- News Releases
A Mayo Clinic researcher, along with his collaborators, has shown that an individual’s genomic makeup and diet interact to determine which microbes exist and how they act in the host intestine.The study was modeled in germ-free knockout mice to mimic a genetic condition that affects 1 in 5 humans and increases the risk for digestive diseases. Mayo Clinic gastroenterologist and first author of the study Purna Kashyap, M.B.B.S., says, “Our data show that factors in the differences in a host’s genetic makeup — in this case genes that affect carbohydrates in the gut — interact with the type of food eaten. That combination determines the composition and function of resident microbes.” Dr. Kashyap is also a collaborator in the Microbiome Program of the Mayo Clinic Center for Individualized Medicine. Changes in microbial membership or function as demonstrated in this study may, in turn, foster a “digestive landscape” that can promote inflammatory conditions such as Crohn’s disease.The findings appear in Proceedings of the National Academy of Sciences. Read news release.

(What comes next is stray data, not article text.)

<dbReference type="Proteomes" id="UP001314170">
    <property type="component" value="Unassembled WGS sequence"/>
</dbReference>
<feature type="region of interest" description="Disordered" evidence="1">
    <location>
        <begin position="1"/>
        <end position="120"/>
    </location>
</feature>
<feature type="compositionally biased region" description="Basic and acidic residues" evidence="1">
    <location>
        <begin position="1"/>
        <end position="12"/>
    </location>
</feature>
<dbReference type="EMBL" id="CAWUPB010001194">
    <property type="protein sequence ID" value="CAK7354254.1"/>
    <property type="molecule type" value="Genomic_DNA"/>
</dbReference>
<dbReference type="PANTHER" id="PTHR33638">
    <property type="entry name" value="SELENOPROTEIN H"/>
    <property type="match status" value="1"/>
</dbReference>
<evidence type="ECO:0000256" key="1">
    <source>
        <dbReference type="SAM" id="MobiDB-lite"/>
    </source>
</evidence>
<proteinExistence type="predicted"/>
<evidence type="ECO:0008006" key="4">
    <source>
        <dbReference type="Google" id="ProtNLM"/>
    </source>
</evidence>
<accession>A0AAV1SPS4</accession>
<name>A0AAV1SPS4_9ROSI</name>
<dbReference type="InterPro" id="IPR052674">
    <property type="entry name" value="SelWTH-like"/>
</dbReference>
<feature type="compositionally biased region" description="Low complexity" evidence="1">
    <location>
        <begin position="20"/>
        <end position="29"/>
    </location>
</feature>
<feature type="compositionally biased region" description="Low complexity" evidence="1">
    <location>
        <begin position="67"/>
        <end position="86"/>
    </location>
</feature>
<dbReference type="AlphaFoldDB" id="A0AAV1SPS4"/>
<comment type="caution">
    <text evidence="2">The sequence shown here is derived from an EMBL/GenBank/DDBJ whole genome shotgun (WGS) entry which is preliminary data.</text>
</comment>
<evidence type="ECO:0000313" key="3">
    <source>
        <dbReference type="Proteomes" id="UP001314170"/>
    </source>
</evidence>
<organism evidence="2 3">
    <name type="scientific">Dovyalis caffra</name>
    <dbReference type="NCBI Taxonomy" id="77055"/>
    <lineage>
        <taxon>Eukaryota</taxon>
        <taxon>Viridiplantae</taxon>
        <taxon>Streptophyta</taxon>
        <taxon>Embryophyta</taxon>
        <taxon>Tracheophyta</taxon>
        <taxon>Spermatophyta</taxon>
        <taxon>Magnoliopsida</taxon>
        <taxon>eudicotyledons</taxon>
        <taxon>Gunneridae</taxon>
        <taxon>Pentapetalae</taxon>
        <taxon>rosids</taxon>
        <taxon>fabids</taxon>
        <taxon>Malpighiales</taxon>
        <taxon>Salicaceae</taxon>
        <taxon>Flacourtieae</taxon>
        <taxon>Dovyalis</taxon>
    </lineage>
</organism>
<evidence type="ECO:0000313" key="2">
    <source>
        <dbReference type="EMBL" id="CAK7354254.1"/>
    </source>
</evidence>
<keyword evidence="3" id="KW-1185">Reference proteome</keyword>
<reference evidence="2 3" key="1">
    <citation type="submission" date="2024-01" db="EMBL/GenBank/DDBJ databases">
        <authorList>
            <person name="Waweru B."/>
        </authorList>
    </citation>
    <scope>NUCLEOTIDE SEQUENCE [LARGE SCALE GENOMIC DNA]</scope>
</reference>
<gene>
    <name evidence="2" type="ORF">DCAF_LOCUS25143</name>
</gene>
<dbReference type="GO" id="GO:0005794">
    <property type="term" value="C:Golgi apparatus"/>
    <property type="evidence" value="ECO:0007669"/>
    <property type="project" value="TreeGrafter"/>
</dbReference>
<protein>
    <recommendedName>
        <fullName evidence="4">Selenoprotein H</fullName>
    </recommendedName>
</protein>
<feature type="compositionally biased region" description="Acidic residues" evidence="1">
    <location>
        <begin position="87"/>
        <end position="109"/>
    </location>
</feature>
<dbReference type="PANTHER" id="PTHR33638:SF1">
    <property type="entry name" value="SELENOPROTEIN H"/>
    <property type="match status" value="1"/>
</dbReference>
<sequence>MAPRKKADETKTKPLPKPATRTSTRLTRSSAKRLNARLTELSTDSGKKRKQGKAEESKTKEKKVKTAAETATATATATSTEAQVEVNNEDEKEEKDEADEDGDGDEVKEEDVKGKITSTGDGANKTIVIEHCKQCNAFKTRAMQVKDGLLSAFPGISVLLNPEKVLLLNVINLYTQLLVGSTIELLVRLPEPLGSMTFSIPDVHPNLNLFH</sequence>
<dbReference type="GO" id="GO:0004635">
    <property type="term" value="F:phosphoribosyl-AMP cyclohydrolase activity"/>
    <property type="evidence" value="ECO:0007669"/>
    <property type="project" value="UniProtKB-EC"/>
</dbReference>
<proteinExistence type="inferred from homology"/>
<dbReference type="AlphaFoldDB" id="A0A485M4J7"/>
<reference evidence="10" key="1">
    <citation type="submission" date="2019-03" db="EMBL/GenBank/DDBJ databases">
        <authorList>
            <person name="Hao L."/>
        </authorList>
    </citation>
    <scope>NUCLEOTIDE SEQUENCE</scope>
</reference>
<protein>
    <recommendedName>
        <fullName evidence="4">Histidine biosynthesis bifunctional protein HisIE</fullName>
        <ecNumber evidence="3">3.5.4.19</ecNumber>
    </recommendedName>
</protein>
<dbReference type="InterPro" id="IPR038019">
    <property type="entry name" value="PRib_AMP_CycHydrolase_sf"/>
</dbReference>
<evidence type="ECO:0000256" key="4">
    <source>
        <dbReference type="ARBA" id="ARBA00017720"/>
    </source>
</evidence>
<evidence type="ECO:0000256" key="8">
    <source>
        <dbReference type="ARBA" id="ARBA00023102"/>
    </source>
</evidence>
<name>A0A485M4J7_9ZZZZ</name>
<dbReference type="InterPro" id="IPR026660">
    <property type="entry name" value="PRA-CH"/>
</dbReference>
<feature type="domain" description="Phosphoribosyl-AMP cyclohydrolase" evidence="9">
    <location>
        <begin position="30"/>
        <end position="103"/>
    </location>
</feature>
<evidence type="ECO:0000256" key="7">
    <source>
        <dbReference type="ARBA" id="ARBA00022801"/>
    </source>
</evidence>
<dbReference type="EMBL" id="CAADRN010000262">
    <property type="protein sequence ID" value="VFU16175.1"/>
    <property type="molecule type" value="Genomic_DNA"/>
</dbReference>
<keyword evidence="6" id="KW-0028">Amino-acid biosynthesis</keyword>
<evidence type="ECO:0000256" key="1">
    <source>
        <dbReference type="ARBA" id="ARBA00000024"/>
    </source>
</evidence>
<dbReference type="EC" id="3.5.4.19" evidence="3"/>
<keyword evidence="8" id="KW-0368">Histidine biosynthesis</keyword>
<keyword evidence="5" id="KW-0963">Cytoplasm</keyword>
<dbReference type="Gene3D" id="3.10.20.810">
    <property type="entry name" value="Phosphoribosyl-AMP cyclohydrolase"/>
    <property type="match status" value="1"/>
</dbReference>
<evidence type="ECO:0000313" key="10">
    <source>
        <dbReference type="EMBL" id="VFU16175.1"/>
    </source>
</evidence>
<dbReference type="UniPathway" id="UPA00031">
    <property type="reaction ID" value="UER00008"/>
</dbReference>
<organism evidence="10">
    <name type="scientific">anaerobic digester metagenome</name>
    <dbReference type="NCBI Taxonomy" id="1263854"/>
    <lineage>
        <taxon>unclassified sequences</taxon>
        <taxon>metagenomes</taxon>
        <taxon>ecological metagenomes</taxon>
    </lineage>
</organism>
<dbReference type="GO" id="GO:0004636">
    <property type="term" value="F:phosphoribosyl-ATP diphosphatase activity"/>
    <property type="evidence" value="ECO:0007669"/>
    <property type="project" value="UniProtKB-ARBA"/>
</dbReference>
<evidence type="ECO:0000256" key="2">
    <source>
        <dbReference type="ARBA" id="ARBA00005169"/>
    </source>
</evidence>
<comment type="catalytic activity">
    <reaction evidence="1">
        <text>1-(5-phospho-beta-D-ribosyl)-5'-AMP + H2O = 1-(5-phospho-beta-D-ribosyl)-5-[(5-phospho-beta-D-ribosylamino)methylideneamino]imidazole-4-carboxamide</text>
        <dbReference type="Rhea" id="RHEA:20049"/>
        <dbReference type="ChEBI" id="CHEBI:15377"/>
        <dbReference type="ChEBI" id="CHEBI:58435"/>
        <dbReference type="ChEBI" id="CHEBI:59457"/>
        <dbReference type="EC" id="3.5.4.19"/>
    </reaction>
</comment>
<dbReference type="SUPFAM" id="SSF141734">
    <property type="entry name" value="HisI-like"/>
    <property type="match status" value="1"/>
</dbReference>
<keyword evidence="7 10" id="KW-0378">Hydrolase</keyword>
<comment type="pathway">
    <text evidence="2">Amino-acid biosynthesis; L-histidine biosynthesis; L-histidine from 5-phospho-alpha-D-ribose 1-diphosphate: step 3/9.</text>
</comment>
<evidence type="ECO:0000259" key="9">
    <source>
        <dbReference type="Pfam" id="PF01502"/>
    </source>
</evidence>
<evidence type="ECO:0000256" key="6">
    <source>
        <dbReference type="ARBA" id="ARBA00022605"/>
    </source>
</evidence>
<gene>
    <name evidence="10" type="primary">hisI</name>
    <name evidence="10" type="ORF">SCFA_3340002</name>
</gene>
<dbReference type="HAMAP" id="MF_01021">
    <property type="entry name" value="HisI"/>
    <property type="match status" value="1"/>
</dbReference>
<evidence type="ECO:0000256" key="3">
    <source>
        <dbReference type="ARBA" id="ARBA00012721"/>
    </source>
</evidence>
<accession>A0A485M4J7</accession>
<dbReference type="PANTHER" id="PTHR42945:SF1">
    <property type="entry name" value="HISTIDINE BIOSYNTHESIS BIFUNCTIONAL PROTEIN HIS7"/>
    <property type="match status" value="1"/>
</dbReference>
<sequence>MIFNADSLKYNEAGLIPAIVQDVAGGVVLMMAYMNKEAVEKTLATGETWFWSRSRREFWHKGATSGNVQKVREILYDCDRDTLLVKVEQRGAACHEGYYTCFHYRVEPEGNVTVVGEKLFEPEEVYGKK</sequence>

A simple treatment that involves transplanting healthy feces into a patient suffering from a debilitating and sometimes deadly infection of the colon called Clostridium difficile, or C. diff, is continuing to show significant promise. Called a fecal transplant, the stool of a healthy patient is directly transplanted into the colon of a C. diff patient to replenish the normal bacteria in the colon. Researchers at Mayo Clinic in Arizona reported their findings in the August 2013 edition of Mayo Clinic Proceedings. Read news release. Journalists: Sound bites with gastroenterologist John DiBaise, M.D., and patient Diane Seegers are available in the downloads. http://youtu.be/ub0zFn-iVBU